You wanted to find God.

Dad, me and Ma
Mama is a golden thread, her golden web around me woven

Downing Cutty Sark with milk, you painted in the kitchen until dawn, a canvas gold with fingernail gouges filled in red. Once you painted my fingernails all the colours of the rainbow.

You told me to treat truck drivers and queens with equal respect but you did not know why the sky was blue and all my questions riled you. It made you proud that I could say antidisestablishmentarianism.

When you told me my father was Hoss from Bonanza, I knew it wasn’t true. I look like Dad.

Sometimes you sang with the band, shimmering like a pale Hitchcock heroine. More often you were like Kali, but always a sort of goddess, Very tall and powerful. Emanating laser beams.

You let me stay up with you and watch the Late Movie and the Late Late Movie and sometimes the Late Late Late Movies until the keys rattled in the door.

That thing about the night visits. You knew, didn’t you? That was the real shockeroo. There are no screams when souls are stolen. But all the mothers know. Years later I found out you tried to make us safe.

I understand so many things now.

I also know what happened to you. Your brother told my sister a while ago, a parting gift at the farewell door.

My dear mother, I recognise the look in your young eyes and I wish I could go back in time and hold you close and tight and dear.

And I know what happened to your mother, my grandma.

When did it all begin? When will it end? Spare the rod and spoil the child. I heard it said. That must have been what you were doing. Right, Mom? You didn’t want me to be spoiled. So you left me like a rag doll on the floor, the I of me floating up above.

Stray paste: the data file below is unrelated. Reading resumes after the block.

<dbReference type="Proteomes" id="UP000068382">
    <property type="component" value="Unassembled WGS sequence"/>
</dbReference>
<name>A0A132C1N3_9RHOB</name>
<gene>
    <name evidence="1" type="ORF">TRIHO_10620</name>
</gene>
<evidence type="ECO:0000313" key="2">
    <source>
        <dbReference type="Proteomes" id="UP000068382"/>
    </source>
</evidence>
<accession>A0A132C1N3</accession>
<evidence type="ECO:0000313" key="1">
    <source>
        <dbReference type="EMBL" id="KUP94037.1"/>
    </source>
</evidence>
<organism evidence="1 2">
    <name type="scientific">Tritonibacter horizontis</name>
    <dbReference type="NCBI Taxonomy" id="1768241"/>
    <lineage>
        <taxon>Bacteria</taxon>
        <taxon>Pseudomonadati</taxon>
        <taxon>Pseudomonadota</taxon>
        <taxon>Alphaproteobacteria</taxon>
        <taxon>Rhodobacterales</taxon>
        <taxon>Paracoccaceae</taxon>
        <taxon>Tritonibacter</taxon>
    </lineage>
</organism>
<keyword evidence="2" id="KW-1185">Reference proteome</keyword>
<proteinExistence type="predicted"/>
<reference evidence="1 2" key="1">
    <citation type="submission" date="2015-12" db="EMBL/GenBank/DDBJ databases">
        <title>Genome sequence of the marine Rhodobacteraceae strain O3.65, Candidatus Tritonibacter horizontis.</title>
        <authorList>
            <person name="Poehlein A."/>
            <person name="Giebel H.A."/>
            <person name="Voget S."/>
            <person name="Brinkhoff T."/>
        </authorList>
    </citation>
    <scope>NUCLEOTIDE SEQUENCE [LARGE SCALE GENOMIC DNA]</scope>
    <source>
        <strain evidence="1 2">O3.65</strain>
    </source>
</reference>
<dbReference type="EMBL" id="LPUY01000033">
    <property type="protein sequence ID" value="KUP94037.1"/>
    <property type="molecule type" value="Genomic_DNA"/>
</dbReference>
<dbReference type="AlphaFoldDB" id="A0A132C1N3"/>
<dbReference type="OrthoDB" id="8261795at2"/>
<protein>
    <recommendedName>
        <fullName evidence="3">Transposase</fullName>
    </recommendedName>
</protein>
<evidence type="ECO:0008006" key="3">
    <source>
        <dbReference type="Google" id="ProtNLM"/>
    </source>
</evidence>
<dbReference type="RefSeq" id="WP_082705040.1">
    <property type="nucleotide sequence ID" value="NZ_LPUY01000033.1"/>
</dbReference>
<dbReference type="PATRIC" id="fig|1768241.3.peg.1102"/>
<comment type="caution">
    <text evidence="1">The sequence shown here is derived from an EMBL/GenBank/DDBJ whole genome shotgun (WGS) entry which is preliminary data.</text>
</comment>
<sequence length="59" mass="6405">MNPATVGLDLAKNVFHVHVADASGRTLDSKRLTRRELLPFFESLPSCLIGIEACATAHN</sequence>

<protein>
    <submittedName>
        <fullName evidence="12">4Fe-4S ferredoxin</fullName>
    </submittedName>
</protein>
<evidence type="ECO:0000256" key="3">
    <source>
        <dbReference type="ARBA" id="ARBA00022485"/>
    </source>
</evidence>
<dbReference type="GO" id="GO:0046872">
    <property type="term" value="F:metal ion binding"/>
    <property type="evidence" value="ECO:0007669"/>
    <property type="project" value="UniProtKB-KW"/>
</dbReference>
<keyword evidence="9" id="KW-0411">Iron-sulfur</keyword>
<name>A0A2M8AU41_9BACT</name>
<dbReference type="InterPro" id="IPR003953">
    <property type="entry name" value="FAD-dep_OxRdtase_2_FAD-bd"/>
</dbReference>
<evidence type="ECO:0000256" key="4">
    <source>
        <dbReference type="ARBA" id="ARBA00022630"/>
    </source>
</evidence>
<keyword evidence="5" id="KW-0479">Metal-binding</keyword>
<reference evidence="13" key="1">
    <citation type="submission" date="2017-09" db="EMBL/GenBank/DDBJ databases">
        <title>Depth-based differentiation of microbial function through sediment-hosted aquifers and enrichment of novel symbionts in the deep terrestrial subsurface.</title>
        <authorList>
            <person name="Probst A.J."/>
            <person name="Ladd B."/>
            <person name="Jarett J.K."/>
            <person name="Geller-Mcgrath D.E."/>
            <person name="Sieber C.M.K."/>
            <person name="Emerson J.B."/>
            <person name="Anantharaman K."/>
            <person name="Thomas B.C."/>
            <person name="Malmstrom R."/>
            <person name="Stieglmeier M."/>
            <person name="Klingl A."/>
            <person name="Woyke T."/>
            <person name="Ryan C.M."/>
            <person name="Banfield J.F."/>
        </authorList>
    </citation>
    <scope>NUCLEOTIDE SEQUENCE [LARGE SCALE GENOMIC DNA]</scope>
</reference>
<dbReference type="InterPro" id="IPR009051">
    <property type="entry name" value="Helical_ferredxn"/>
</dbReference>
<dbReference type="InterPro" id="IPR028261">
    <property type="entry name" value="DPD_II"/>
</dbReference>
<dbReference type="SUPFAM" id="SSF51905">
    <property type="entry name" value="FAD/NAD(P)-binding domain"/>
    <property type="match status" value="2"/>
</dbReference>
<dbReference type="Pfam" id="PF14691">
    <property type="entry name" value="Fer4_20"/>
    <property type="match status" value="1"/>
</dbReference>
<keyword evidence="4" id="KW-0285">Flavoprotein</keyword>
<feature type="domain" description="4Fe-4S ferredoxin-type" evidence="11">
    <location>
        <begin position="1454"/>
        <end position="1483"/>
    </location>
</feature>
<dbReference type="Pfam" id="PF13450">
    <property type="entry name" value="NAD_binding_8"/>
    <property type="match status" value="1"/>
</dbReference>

It happened to you, too.

You spun me out, Ma. I lived on the ceiling like a helium balloon. I saw many wondrous things up there that saved me, so who knows in the great mystery? And I still appreciate a unique perspective. Bodies were not safe so I took to the atmosphere. Souls can travel anywhere.

When Grandma was a girl she was locked in a dark cellar with scurrying rats when she got out of line. And she locked you in the barn to tame you. Didn’t she know you were running from a wound that had swallowed you whole? You ran and ran and ran away and sang in a bar in a green silk dress where my father met you.

Mom was a singer when she met my dad

Grandma and you both knew the names of every animal, plant and flower. You almost got into Ripley’s Believe It or Not at 5! Grandma made the woods and gardens come alive when we visited the farm. Queen Anne’s Lace. Jack-in-the-Pulpit. Bright blue Bachelor Buttons. Bellflowers. Jupiter’s Beard.

 

We were all a bit too alive, I think.

Spun out Taffy

It causes trouble. It wakens the dead. It reminds people they have forgotten how to fly.

My feet are on the ground now. I made the journey and healed myself.

I live in a beautiful land. My beloved daughter is safe, whole, unharmed and surrounded by love. My grandchildren are being raised with intense love and stability. They are my triumph. My joy. My blessing.

It has ended.

All your children, my brother and sisters, are doing well. They are all deeply beautiful souls. You gave us life and you gave us much more, because life really did mean something to you. You could just never quite get a hold of it.

Me and my Ma

I send my love back up the river of women. You did your best. Life goes on. Beautiful life. And it’s all OK.

I love you Ma. With all my heart. And I am grateful.

Taffy Apple

The night after I wrote this something strange and amazing occurred. I was dancing with my family. The feeling was joyous, the music sublime. Suddenly I felt my step-father nearby. From wherever he now is in the universe I felt him send a beam of very gentle love that permeated me.

My heart responded with soft burning compassion. I understood. The ground of being beneath everything, the very fabric of life is loving awareness. How can we not forgive?

Love Stephanie

The Metaphysical Muse